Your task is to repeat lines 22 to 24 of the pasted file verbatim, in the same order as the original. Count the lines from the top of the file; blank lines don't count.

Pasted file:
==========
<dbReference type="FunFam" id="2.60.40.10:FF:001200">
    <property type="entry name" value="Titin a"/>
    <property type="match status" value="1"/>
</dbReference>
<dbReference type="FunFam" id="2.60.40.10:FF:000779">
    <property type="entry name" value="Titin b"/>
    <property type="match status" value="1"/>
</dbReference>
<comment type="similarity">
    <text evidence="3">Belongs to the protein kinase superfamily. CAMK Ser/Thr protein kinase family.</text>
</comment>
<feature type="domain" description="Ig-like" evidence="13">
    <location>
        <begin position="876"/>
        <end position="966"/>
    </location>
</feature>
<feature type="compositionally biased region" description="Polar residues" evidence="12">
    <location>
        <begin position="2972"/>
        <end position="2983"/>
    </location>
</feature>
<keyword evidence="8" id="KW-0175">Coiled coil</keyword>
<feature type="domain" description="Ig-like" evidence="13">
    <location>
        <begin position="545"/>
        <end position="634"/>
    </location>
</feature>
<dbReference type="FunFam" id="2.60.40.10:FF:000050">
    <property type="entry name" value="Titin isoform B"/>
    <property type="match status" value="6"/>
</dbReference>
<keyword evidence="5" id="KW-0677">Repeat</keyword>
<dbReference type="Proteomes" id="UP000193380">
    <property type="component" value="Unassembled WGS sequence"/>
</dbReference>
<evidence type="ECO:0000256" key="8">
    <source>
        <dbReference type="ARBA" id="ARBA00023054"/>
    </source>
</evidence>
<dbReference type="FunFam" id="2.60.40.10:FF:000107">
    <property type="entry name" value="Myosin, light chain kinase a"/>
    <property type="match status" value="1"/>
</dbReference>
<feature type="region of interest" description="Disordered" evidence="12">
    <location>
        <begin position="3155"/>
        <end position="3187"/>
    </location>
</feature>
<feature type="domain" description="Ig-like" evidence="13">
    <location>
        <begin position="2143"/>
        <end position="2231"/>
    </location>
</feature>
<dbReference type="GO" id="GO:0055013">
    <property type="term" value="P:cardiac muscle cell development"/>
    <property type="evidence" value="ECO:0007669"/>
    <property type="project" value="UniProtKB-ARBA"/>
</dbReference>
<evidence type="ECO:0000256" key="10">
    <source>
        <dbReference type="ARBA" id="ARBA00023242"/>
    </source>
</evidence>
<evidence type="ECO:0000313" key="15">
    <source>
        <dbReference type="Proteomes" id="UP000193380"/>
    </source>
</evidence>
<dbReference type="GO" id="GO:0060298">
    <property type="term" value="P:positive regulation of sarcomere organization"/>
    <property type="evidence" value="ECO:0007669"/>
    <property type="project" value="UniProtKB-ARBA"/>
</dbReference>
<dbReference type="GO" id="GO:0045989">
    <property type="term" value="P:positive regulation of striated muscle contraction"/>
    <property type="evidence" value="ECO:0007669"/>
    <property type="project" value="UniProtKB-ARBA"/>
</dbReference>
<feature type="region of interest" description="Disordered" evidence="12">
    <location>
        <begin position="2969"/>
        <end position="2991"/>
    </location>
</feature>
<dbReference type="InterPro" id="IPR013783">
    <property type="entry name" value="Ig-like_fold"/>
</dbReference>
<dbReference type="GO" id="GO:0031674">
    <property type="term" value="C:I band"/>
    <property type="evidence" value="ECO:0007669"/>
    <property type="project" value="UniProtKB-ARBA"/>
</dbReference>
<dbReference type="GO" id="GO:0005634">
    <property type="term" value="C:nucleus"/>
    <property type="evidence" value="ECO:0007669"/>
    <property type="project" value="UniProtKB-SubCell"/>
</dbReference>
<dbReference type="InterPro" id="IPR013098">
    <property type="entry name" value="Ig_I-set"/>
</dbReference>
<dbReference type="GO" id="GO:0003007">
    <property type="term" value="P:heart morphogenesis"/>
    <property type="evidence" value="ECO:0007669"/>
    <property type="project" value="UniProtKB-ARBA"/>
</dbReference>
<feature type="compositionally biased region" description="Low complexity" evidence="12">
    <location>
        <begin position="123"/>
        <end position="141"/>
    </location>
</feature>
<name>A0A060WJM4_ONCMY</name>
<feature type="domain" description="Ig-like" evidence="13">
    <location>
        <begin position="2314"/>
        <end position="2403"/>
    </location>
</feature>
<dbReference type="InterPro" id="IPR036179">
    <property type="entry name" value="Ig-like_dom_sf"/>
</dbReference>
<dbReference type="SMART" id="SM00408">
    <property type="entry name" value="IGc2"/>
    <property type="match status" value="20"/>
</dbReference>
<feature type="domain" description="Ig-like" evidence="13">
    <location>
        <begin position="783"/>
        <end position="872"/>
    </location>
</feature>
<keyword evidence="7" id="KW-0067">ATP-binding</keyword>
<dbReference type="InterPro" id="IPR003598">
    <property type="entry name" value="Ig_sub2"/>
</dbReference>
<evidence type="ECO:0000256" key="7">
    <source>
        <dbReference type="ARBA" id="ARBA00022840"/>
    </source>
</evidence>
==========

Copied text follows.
    </location>
</feature>
<keyword evidence="8" id="KW-0175">Coiled coil</keyword>